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Directly across from the Albert Memorial, on the other side of Kensington High Street, stands a solid brick building built in keeping with Prince Albert’s dream for a central hall and a district to promote the arts and sciences. 

The Great Exhibition of 1851 was the first step in making Albert’s vision a reality. When the exhibition closed, it had generated a profit of £186,000 [about £21 million pounds today]. The Royal Commission used £155,000 of the profits, with another £177,500 allocated by the government, to purchase a little over 86 acres of private land and markets to create the district then called Albertopolis. In 1857 the Victoria and Albert Museum opened, the first dedicated structure in the new district.

After Albert died in 1861, there were plans for both the Memorial and a Central Hall, but there wasn’t enough funding for both. The Royal Commission donated the land, and said if planners could raise £150,000 of the required funds, the Commision would donate the remainder. Planners sold seats to the opening for £100 pounds each. Queen Victoria purchased two boxes of ten seats each. These were later combined to make the Royal Box.

In 1867 Queen Victoria laid the foundation stone and announced the new building would be the Royal Albert Hall of Arts & Sciences. The Grand Opening took place in 1871 with Queen Victoria and the Prince of Wales in attendance.

The building is an interesting feat of engineering. The main wall  is just over three inches thick and constructed of Cowley stocks laid in Portland cement, faced with six million red bricks ornamented by 80,100 terracotta blocks. Wrapped around the exterior is a terra-cotta frieze illustrating the Triumph of Arts & Letters.

The ceiling is an iron and glass dome that rests on a grooved iron plate on top of the wall. It’s the largest unsupported dome in the world. The dome was built in Manchester, then dismantled and brought down to London by canal. The dome is lovely and lets in good light, but it distorts the sound causing a 5-6 second reverberation. People in different seats experienced variable sounds. There were efforts to cover the glass, but to no avail until December 1968 when workers began installing fiberglass acoustic diffusers with their now well-known mushroom shape. In 2001 there were 85 diffusers in the ceiling.

Acoustical issues were fully resolved in 2019 with the installation of a £2 million single room speaker system providing uniform sound throughout the auditorium.

Behind the stage stands the famous pipe organ originally constructed by Henry Willis. At the time of completion, it was the largest organ in the world. It features 9,999 pipes, the largest of which is 42.5 feet long and weighs over a ton.

The Albert Hall is a multi-purpose venue that hosts multiple music venues, films, speeches, tennis matches, the Cirque de Soliel, and many other events. In 2018, there were 401 events in the auditorium. Many performers return. Eric Clapton has presented 200 shows, for example.

The PROMS, originally termed Prominade Concerts, are a series of concerts spread over eight weeks of summer. Henry Woods founded the event as a way to bring classical music to the masses by pricing tickets at 1 shilling. Today, patrons can still purchase standing tickets for the event. In 1927 the BBC began its sponsorship, and now broadcasts the concerts on BBC-Radio 3.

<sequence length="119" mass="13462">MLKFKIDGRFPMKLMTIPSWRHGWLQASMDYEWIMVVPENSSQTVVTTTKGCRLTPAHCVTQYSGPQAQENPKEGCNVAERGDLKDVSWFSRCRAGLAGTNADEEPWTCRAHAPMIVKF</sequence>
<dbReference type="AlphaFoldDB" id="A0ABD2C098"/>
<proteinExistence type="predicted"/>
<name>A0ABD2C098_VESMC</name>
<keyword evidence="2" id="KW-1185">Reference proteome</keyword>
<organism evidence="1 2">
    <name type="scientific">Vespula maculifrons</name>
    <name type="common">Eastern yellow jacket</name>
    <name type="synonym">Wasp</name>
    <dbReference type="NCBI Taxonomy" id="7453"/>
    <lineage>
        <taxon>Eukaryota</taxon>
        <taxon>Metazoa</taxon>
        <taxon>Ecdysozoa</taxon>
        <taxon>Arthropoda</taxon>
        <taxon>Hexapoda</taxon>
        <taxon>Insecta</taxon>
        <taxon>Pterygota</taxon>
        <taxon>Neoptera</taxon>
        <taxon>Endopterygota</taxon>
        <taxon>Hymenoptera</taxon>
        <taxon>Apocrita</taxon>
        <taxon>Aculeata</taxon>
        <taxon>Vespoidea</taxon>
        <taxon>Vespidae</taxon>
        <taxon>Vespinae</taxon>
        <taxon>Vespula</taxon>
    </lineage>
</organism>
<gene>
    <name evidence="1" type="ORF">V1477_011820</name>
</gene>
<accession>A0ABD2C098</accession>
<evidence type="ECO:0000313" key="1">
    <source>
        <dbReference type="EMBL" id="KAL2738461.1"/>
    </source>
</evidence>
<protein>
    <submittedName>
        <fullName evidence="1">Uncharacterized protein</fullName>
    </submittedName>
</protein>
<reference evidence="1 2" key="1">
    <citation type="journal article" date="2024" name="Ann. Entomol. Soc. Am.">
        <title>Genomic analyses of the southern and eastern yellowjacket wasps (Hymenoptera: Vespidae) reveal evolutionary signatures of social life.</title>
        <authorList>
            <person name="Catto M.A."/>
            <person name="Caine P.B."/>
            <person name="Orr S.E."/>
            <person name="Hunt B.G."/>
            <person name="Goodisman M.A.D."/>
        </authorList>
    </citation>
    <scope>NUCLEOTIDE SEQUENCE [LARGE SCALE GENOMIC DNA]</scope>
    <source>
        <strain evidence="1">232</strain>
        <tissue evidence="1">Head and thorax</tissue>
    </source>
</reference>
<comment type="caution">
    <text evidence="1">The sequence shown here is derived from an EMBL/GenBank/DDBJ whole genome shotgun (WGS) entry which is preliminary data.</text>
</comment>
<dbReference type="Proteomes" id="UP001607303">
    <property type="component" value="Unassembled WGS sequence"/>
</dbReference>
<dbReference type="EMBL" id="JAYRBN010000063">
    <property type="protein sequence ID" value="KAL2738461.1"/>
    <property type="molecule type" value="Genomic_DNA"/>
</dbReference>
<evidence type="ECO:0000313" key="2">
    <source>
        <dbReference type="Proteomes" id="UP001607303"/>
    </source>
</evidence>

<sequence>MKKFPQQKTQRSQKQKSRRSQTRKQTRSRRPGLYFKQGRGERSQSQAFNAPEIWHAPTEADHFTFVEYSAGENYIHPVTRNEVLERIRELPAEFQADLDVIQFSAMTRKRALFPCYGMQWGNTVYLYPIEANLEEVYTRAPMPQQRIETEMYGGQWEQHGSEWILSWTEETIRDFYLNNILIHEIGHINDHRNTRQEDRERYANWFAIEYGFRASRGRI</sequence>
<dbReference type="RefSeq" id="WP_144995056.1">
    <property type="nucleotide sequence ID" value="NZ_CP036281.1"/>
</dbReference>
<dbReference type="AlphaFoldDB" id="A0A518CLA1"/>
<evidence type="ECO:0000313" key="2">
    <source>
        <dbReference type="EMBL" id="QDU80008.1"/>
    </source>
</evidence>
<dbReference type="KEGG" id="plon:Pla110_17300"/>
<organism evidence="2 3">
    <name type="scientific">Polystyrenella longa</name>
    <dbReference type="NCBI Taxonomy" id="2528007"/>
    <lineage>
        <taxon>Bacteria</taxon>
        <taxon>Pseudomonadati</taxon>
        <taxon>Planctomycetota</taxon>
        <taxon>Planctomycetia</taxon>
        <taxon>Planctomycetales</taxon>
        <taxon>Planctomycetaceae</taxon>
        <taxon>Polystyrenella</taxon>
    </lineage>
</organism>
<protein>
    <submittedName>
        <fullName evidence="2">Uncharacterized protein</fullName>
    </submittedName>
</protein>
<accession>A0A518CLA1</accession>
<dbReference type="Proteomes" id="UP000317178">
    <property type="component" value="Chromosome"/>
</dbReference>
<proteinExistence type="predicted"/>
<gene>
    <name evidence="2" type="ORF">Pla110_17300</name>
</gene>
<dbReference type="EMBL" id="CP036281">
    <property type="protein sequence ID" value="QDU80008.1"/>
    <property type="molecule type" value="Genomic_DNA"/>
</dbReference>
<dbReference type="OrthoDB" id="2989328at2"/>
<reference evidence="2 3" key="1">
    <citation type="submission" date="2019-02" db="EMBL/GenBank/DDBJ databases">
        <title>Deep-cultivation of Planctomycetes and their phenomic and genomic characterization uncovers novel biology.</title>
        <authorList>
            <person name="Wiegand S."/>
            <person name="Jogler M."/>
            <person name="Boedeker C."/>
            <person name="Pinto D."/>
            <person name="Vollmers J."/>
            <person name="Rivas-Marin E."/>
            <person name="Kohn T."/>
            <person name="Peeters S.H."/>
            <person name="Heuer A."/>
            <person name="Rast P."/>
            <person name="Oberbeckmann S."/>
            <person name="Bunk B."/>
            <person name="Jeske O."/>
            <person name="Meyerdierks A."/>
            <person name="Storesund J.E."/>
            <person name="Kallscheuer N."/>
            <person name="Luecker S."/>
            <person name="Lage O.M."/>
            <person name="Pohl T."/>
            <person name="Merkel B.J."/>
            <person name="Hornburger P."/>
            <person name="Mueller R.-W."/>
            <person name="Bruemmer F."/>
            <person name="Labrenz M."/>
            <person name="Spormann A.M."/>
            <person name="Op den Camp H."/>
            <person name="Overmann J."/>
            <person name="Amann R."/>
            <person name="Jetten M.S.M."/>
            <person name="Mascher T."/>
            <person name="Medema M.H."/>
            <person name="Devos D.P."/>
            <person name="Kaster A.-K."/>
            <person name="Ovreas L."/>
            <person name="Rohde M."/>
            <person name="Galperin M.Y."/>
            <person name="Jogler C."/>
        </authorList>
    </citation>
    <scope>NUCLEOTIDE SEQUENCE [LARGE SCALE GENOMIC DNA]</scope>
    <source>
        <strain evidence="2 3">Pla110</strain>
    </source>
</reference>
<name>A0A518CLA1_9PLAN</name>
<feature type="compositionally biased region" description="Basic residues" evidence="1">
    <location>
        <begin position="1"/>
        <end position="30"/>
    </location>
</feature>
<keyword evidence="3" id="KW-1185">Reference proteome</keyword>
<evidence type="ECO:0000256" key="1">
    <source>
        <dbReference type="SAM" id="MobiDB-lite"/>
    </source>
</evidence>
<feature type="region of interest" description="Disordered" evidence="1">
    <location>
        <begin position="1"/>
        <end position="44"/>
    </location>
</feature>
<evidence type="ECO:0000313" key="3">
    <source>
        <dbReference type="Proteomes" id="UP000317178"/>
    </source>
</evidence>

The most interesting piece of Albert Hall trivia I ran across concerns the Beatles. In 1967 the Beatles released Sgt. Pepper’s Lonely Hearts Club Band. One of the songs, A Day in the Life, mentions the Albert Hall:

‘I read the news today oh boy 

Four thousand holes in Blackburn, Lancashire 

And though the holes were rather small 

They had to count them all 

Now they know how many holes it takes to fill the Albert Hall

I’d love to turn you on’

Ernest O’Follipar, Chief Executive of the Albert Hall, was not amused by the association and wrote to complain that the lyrics contained inaccuracies that could be catastrophic to the Albert Hall’s reputation, specifically, the lyrics implied there were 4,000 holes in the Royal Albert Hall, that the Hall was located in Blackburn, Lancashire, and that the singer wanted to ‘turn on’ the Royal Albert Hall.

John Lennon addressed his reply to “Prince Albert and friends.” He declined to make any changes to the song.

The Albert Hall Council voted to ban the performance of A Day in the Life in the Albert Hall.


Royal Albert Hall by Bene Riobó

Opening of Royal Albert Hall, 1871.

Royal Albert Hall from center of gallery [mushrooms]  by © User:Colin / Wikimedia Commons / CC BY-SA-4.0

The Organ, 1871.

Other Photos by Author.

“Royal Albert Hall was Furious.” Royal Albert Hall. Apr. 1, 2015.

Author Sandra Wagner Wright

Sandra Wagner-Wright holds the doctoral degree in history and taught women’s and global history at the University of Hawai`i. Sandra travels for her research, most recently to Salem, Massachusetts, the setting of her new Salem Stories series. She also enjoys traveling for new experiences. Recent trips include Antarctica and a river cruise on the Rhine from Amsterdam to Basel.

 Sandra particularly likes writing about strong women who make a difference. She lives in Hilo, Hawai`i with her family and writes a blog relating to history, travel, and the idiosyncrasies of life.


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